It didn’t take long for me to develop a severe allergy to the term post-punk. For the most part it ended up meaning “bands just good enough to attract attention from critics in a period of general musical malaise while not actually being all that good”. It meant, all too often, the worst of punk—musical incompetence and rejection for rejection’s sake—fused with the crass commercialism of mainstream rock.
It took Minimal Compact to take the bad taste of post-punk out of my mouth. If a big part of that is simply the fact that Minimal Compact is a great band, so be it: like all great bands, they sound pleasantly dissimilar to the music that surrounds them and which they draw on. They built a new sound on the foundations of a few other basic ones, and it's a sound I would dearly like to have heard serve as an inspiration to a broader number of bands.
With a name like Minimal Compact, I was expecting a band patterned along the lines of Polyrock or Philip Glass’s occasional excursions into pop territory (Songs from Liquid Days, etc.). Instead, one can detect about three different strains running through their music: the stripped-down funk used by many post-punk outfits of different stripes; the brittle, sometimes reggae-inflicted guitars of same; and—most prominently and distinctively—the Israeli folk-tune flavor of their music. Makes sense: the band hailed from Tel Aviv, but departed for Amsterdam as a way to broaden both their commercial prospects and their musical horizons.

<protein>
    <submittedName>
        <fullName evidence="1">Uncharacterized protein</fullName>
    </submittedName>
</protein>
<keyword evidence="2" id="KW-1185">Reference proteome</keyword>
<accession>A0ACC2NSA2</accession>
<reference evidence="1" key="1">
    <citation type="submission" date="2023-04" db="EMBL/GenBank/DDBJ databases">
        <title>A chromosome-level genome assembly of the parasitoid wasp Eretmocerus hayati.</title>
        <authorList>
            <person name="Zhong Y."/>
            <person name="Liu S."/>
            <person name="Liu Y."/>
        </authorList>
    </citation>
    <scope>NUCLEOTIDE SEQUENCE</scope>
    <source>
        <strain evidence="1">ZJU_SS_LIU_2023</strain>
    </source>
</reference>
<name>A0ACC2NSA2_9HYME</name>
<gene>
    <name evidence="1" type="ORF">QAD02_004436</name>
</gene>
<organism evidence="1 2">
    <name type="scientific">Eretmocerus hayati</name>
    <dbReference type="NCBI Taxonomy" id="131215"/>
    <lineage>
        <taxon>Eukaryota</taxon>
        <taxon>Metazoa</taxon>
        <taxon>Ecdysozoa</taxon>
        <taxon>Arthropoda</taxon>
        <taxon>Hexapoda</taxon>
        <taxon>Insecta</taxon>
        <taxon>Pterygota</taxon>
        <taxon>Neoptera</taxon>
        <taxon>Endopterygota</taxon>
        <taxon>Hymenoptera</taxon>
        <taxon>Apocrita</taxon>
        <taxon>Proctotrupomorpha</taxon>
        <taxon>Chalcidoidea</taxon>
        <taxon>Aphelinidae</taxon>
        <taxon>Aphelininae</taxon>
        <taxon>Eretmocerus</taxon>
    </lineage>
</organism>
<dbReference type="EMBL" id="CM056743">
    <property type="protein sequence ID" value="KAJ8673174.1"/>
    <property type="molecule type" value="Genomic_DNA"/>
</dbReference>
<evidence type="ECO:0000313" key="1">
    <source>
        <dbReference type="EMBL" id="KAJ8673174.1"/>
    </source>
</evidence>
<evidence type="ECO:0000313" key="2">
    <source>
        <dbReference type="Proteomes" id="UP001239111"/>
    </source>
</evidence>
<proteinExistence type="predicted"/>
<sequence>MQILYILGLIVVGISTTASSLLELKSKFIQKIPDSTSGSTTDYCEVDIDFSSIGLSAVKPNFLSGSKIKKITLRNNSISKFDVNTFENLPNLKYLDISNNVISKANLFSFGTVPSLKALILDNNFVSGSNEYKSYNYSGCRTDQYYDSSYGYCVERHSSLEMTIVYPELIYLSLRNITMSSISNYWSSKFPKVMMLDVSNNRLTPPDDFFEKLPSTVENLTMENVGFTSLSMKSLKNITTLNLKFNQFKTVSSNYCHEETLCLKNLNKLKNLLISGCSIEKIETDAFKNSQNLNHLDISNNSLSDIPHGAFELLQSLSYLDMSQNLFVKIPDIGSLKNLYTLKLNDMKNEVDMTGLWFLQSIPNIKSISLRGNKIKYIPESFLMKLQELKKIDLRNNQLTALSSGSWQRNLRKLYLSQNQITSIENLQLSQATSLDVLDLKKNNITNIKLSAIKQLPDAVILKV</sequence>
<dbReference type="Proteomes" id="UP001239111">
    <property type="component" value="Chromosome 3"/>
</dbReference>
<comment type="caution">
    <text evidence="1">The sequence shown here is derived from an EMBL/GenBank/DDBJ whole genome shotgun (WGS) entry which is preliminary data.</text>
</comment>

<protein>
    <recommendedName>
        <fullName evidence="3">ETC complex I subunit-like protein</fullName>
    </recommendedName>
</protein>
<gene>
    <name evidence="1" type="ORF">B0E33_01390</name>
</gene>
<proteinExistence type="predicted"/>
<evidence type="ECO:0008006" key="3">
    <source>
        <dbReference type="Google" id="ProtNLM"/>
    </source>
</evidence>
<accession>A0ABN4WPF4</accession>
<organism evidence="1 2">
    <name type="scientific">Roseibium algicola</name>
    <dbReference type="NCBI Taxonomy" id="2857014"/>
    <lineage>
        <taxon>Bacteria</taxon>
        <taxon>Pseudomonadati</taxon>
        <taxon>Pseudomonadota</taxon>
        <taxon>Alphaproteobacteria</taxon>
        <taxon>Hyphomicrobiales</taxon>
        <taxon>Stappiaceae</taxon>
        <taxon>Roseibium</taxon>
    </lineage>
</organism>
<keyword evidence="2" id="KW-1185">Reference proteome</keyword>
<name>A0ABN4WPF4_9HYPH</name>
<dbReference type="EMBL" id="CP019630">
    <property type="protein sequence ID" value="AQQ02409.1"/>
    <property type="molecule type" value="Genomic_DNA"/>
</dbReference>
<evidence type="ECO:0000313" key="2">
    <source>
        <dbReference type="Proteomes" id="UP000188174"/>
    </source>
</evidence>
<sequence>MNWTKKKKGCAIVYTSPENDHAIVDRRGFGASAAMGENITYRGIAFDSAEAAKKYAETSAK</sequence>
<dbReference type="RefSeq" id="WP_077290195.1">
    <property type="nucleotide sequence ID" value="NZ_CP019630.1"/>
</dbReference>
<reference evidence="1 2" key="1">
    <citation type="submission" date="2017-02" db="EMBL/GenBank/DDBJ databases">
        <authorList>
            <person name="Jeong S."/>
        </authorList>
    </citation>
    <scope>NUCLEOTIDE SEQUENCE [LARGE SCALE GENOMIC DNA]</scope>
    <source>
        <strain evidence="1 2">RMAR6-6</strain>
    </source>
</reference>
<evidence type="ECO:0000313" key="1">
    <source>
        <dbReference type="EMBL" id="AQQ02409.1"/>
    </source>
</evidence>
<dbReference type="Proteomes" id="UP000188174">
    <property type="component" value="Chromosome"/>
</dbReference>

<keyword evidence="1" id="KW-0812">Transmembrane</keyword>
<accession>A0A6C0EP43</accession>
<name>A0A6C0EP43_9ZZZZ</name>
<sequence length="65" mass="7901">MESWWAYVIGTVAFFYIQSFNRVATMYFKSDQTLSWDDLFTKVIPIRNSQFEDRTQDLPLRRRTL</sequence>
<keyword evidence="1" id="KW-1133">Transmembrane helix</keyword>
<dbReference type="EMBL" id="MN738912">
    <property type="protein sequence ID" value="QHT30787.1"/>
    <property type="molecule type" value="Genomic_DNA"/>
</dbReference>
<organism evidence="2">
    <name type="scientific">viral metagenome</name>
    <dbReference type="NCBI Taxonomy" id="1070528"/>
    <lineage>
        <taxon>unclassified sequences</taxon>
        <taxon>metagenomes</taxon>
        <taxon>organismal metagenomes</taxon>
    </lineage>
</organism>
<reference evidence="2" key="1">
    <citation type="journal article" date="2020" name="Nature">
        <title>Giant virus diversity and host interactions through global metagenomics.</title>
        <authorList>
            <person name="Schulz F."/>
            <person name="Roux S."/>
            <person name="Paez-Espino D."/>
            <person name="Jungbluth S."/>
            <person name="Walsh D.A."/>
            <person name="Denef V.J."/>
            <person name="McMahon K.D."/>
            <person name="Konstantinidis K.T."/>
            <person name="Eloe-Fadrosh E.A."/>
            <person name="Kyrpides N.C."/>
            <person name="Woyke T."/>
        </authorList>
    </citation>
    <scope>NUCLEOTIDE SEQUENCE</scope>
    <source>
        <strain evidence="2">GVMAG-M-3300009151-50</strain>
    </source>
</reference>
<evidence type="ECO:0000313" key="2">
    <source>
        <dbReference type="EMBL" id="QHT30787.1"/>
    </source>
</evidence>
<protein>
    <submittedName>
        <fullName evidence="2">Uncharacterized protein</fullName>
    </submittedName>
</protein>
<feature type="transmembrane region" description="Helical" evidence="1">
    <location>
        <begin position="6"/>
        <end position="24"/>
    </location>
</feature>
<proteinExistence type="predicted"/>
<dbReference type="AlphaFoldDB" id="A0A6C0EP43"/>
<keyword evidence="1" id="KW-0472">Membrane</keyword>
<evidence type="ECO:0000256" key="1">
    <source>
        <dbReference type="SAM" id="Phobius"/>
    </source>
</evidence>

One + One By One collects both an EP and a full-blown album, the former recorded in Belgium in 1981 and the latter in London in 1982. Both were produced for Crammed Discs (fitting that a band named "Minimal Compact" would record for "Crammed", I remember thinking) under the stewardship of label-leader Marc Hollander, he also being chiefly responsible for another little Crammed masterwork under the moniker Aksak Maboul, Onze Danses pour combattre le migraine. When crammed together (sorry) on one disc, the album and the EP complement each other nicely: the EP is the more succinct and direct, the album more expansive and adventurous, although both of them share a clear and common sound.
It's a cliché to call a band "intelligent" — the word is too easily applied to groups that merely throw around references — but Minimal Compact went the extra mile to deserve that label. This was about more than just their taste in things, but their taste was good, too: one of the tracks from this disc was set to words harvested from Christopher Isherwood ("Creation is perfect (I am a camera)"). And then in the middle of another track there's a spoken-word segment of affecting honesty:
Life is so much more secure in Europe.
From the beginning, there's a lot more money.
By the time you're eighteen, you have everything.
I never wanted to write anything negative:
What are you doing right?
Everyone else says, business is bad.
Friendship has always been more important.
That's what produces the music.
Somehow, the music produced by the friendship on this record is able to give those words the context they need to make them quietly sincere instead of cheesy.
It's not always wise to say "this is where I started, and where you should start too", especially since there are at least two other Minimal Compact compilations that show off the band's full range of color and evolution over the course of a wider span of time than demonstrated by this disc. But this is where I got my foothold with them, and maybe where you can get yours as well.
New York City
Other Lives Of The Mind